Janine, meanwhile, is watching all of this, and breaking down over the news that her baby is dying. June convinces Serena to convince the Putnams to let Janine in to kiss the baby goodbye. This turns out to be a godsend. All night the Putnams, Aunt Lydia, and Janine sit in the room with the baby. The Putnams and Aunt Lydia fall asleep, and when they wake up, Janine is down to her underwear and tank top, singing and holding the baby, who is suddenly perfectly fine. Maybe the baby just needed skin-to-skin contact. We’ve seen Mrs. Putnam show her disdain for Angela in the past (and Mr. Putnam doesn’t seem to have much of a relationship at all with her). Maybe she just needed some love. Whatever it was, a miracle happened, and Angela is ok, and Janine holding her all night must have had everything to do with it. It’s unclear if this means that Janine will be allowed to have a relationship with her daughter (who she calls Charlotte over Angela) in the future, but one can hope.

In the meantime, while all this is happening, Eden tries to make her and Nick’s home more, well, homelike. This seems like an innocuous storyline enough, until she finds the batch of letters Nick’s been hiding. For once, the fact that women aren’t supposed to read, and Eden is completely brainwashed, comes in handy. She didn’t read them. Didn’t even think anything of them, until Nick freaks out at finding out that she found them. He’s almost cruel as he interrogates her, and demands that she never touch his stuff again, but I’m worried that while she hadn’t cared about the letters before, she may be suspicious of them now.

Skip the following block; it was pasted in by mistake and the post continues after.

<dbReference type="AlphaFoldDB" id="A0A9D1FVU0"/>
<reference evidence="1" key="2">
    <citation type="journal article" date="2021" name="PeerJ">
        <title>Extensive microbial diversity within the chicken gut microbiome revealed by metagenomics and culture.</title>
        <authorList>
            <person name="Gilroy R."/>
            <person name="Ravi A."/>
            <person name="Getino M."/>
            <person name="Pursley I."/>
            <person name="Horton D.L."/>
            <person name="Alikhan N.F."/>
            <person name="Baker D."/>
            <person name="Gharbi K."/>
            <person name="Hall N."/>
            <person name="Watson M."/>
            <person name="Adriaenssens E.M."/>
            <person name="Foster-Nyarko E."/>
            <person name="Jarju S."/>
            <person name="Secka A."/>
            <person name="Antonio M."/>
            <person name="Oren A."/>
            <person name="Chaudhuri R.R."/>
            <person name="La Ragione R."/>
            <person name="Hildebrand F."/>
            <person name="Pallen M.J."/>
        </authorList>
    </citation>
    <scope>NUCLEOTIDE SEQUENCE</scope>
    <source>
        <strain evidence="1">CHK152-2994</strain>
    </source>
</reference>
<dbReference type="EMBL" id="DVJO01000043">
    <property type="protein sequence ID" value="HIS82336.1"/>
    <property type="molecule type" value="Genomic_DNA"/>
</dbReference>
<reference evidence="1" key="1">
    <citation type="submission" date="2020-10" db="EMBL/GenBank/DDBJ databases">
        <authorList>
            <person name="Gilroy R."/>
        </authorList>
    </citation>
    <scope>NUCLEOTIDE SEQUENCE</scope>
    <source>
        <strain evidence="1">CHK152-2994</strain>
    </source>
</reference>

Of course, the Commander didn’t take too kindly to Serena forging those papers, or June helping her. He whips Serena with his belt in a truly harrowing scene, as Offred is forced to watch. When June tries to reach out to Serena later that night, offering help, offering to be a friend, Serena, her pride broken, responds with her old bitterness. The walls between them are back up, all the work done on their relationship undone in one fell swoop. Offred even tries to apologize to the Commander after Serena turns her away, trying to get back into his good graces.

In previous episodes, different characters, Aunt Lydia especially, have led us to believe that Serena and June having cat fights every other day was on them, and that the Commander was the one that needed to be the peacemaker. This episode showed us that the only thing keeping June and Serena against each other is the Commander himself. You can see how the show is using this as an example of a larger problem, one very applicable to our own lives. People like to say that women can’t get along with each other because we’re all catty, and jealous of each other. But the problem isn’t with us, it’s with the men who purposefully pit women against one another. Serena and June get along perfectly fine on their own. It’s the Commander who’s the problem.

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Author: Linda Maleh

Entertainment writer, feminist, and New York City native. Personal blog is tvtotalkabout.com.